Highway Stormwater Runoff Quality: Investigation of Improved Operational, Predictive and Treatment Approaches for Winter Maintenance

February 13, 2019

12:00 – 1:00 pm
Instructor: Bill Trenouth

Course Description

Highway stormwater runoff from large, multi-lane highways is one of the leading causes of watercourse impairment worldwide. Road runoff frequently carries within it a substantial physicochemical pollutant burden, which includes sediments, nutrients, petroleum hydrocarbons and heavy metals. In seasonally cold climates, winter maintenance activities entail the use of road salts, which constitute an additional source of pollutant loading to the road surface. This webinar will focus on a multi-pronged approach that has been used to improve the state of practice surrounding highway design, management and the methodological application of treatment approaches.

First, a simple road salt application optimization tool was developed in order to help highway maintenance managers utilize a sound, scientifically defensible methodology when making determinations related to the frequency, timing and rate of road salt application. Data from three sites was used to modify the temperature index (TI) model to include sinusoidal variance in the daily melt coefficient, in addition to considerations related to the surficial rerouting of snow as well as the melt point depression caused by salt’s interaction with snow and ice. The second avenue of investigation led to the development of artificial neural networks (ANNs) capable of predicting the runoff concentration statistical distribution parameters for common heavy metals (Cu, Zn, Cr, Pb) and total suspended solid (TSS) event mean concentrations (EMCs) within highway stormwater runoff. The third avenue of investigation focused on the assessment and testing of novel treatment media for the purpose of enhancing existing roadside ditches in environmentally sensitive areas (ESAs). Blast furnace (BF) slag, basic oxygenated furnace (BOF) slag, iron-enriched overburden (IRON) and wood chips (WC) were tested. The long-term removal of Cr, Co, Cu, Pb, Ni and Zn within repacked soil columns ranged from 46-98%. The fourth research effort focused on the development of a methodological framework for designing enhanced roadside ditch systems for application in ESAs. The feasibility of this framework is demonstrated through a field-scale pilot study, complemented by three years of real-time monitoring data. Three different types of impermeable liner – compacted clay (CC), high density polyethylene (HDPE) and linear low-density polyethylene (LLDPE) – were tested for their ability to prevent stormwater egress from the facility.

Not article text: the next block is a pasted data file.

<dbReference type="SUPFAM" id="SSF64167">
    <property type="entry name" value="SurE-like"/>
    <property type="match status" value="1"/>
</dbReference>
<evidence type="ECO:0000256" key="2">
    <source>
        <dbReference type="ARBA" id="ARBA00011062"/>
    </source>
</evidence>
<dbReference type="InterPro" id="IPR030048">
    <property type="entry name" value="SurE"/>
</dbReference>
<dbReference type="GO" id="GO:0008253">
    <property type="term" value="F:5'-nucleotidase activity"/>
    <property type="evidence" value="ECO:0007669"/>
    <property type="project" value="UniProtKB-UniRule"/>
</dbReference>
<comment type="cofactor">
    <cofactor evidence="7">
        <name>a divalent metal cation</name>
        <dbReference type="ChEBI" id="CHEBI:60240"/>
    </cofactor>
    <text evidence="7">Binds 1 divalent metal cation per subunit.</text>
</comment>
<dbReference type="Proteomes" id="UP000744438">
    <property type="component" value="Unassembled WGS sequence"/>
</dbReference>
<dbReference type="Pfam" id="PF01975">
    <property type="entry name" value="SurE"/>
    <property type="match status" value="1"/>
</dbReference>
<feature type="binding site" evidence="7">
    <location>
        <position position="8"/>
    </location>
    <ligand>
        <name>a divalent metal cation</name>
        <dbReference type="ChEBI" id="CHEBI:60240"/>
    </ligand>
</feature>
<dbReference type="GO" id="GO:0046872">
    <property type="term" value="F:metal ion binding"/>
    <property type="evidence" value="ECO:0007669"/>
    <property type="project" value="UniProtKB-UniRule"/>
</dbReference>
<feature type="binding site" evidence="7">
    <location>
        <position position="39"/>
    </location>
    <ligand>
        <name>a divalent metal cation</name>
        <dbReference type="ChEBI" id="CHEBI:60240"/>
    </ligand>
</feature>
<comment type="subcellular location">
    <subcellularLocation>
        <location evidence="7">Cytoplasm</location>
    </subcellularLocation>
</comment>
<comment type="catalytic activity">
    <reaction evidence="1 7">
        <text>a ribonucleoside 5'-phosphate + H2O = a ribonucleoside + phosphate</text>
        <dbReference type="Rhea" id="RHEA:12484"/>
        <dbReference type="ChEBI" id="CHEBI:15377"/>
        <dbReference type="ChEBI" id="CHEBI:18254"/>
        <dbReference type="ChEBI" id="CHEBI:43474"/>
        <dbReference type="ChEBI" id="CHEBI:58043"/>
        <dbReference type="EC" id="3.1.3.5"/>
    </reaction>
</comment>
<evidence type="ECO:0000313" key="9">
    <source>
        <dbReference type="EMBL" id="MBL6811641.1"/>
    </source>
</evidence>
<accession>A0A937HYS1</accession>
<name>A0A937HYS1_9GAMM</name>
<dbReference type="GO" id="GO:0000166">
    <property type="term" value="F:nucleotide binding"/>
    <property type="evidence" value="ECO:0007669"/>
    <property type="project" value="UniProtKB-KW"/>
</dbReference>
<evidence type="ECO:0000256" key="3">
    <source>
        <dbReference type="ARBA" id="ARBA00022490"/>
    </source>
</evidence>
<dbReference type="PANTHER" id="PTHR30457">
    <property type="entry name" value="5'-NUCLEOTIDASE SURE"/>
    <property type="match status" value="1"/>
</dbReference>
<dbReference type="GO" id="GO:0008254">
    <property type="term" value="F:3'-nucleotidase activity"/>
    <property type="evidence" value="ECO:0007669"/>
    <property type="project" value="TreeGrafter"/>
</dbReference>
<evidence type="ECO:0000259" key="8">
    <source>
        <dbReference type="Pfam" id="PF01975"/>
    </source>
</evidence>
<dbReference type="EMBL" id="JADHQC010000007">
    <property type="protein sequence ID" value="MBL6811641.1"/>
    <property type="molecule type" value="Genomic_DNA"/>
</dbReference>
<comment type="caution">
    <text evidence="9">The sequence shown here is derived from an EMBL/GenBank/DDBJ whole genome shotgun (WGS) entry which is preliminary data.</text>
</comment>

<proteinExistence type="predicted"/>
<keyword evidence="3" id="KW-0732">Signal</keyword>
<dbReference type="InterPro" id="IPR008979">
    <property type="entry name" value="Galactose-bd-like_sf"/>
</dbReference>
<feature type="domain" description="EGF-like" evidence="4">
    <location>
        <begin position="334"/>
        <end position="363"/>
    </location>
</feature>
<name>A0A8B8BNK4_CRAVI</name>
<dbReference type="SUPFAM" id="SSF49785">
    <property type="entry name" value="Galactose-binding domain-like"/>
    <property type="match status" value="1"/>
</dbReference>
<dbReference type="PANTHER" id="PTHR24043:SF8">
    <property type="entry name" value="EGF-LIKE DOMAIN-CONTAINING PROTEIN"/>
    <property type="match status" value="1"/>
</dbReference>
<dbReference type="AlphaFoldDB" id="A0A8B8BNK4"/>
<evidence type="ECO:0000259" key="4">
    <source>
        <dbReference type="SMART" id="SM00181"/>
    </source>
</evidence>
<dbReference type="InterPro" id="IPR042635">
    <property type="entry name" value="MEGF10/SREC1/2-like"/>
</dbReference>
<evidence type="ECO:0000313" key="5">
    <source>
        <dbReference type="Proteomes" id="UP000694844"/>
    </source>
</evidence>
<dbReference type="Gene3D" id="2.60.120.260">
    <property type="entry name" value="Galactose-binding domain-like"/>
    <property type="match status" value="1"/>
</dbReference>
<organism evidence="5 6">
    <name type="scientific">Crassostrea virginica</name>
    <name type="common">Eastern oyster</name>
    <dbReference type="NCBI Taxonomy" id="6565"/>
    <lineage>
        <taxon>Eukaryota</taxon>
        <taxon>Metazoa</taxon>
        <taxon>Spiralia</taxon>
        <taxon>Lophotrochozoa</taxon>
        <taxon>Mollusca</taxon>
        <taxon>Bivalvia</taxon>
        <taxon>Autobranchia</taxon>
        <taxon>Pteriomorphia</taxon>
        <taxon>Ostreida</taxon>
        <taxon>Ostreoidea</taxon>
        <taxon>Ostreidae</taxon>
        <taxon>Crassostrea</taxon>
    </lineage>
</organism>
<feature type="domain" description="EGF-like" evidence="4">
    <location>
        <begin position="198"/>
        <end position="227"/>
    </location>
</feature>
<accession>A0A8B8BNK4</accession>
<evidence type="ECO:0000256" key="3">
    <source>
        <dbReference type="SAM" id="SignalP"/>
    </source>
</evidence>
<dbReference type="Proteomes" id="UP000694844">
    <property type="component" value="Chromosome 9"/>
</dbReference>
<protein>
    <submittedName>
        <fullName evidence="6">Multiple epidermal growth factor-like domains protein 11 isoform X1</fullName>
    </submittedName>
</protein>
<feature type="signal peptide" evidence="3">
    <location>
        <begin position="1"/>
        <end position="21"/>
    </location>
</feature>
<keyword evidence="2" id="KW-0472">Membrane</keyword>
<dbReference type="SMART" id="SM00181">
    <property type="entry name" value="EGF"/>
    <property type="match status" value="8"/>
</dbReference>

Learning Objectives:

1. Understand the impacts of stormwater runoff from multi-lane highways on watercourses
2. Learn about different design, management and methodologies to improve operational predicative and treatment approaches for highway winter maintenance.
3. Review and understand results of an in-field pilot study and real-time monitoring data.


Additional information:

IECA members are eligible to receive a 10% discount on registration.  To register at this discounted price please contact Victoria Kring at Victoria.Kring@trca.on.ca and provide your IECA member ID for membership confirmation.

Are you viewing this webinar with a group? You can add additional viewing attendees to your order, provided you are all viewing in the same location. Additional attendees qualify for a reduced registration fee of only $25!

If you have any additional questions, please contact Victoria Kring at Victoria.Kring@trca.on.ca
TRCA HST Registration number is 10808 8584 RT001